RESEARCH HOLDS THE KEY Many of our students come to LJMU to join our thriving community of researchers. So, what can you expect from PhD study and what is life like for a PhD candidate? We talk to two researchers who simply love what they do.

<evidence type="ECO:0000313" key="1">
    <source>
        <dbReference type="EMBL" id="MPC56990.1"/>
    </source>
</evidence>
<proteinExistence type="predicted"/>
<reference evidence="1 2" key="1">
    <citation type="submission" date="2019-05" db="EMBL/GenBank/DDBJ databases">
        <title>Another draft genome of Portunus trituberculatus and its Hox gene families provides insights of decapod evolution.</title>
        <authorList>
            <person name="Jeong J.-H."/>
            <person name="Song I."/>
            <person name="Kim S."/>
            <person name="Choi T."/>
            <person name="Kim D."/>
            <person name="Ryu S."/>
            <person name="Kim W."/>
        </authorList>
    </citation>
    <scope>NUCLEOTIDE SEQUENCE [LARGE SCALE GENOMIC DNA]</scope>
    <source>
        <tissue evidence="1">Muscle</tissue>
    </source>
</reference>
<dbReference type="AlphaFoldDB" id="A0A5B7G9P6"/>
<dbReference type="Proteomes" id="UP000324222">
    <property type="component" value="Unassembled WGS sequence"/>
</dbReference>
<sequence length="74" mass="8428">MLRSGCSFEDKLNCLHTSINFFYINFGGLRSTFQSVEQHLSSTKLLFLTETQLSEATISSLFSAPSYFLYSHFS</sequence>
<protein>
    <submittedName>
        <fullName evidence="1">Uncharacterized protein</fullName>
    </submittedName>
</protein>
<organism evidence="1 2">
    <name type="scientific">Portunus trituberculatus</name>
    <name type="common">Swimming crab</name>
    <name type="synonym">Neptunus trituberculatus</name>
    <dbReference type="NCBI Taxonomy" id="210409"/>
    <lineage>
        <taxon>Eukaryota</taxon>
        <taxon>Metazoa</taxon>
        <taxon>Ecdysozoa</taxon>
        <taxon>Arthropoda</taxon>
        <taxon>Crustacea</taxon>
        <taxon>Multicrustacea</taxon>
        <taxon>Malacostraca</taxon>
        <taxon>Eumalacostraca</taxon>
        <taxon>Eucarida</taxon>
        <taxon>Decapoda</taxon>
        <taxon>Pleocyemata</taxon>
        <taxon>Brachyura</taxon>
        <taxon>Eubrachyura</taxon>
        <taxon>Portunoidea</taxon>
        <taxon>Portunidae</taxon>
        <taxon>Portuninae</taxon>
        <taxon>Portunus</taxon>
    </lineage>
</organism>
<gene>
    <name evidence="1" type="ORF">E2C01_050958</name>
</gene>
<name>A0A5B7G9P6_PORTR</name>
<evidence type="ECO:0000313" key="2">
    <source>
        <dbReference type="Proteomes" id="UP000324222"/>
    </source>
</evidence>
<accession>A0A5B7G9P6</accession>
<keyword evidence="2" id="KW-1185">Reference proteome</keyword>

Living proof that life doesn’t stop when PhD study starts, Civil Engineer Ameer Jebur not only has a flourishing academic career, he also has two young sons who were born in the UK after he came here with his wife in 2013 to embark on the next stage of his education. Ameer studied for his undergraduate and masters degrees in Baghdad before taking up his tutor’s advice to come to the UK for PhD study. “I came over here initially to do an English Language course as I knew it would be needed for my studies,” he explains. “Once here I investigated the different cities and universities and found that not only did Liverpool offer great value for money, the staff at LJMU were exceptional and the facilities outstanding. Even now, if I find I need something in my work, I only have to tell my supervisor and it is ordered for me.” Studying Geotechnics Engineering and planning long term to become a lecturer, Ameer felt at home in Liverpool from the start. “The people are very friendly here and it was easy to sort out my accommodation and everything I needed,” he says. Ameer’s first son Mohammed was born in Cardiff whilst he was studying for his English Language qualification. Two years later Hassan was welcomed to the family, born in the Liverpool Women’s Hospital. Reflecting on his time in Liverpool, Ameer is keen to recommend LJMU. “The main thing I want to say is just how good the supervision and training here really are,” he says. “LJMU has been the perfect choice for me and I would recommend it to anyone.”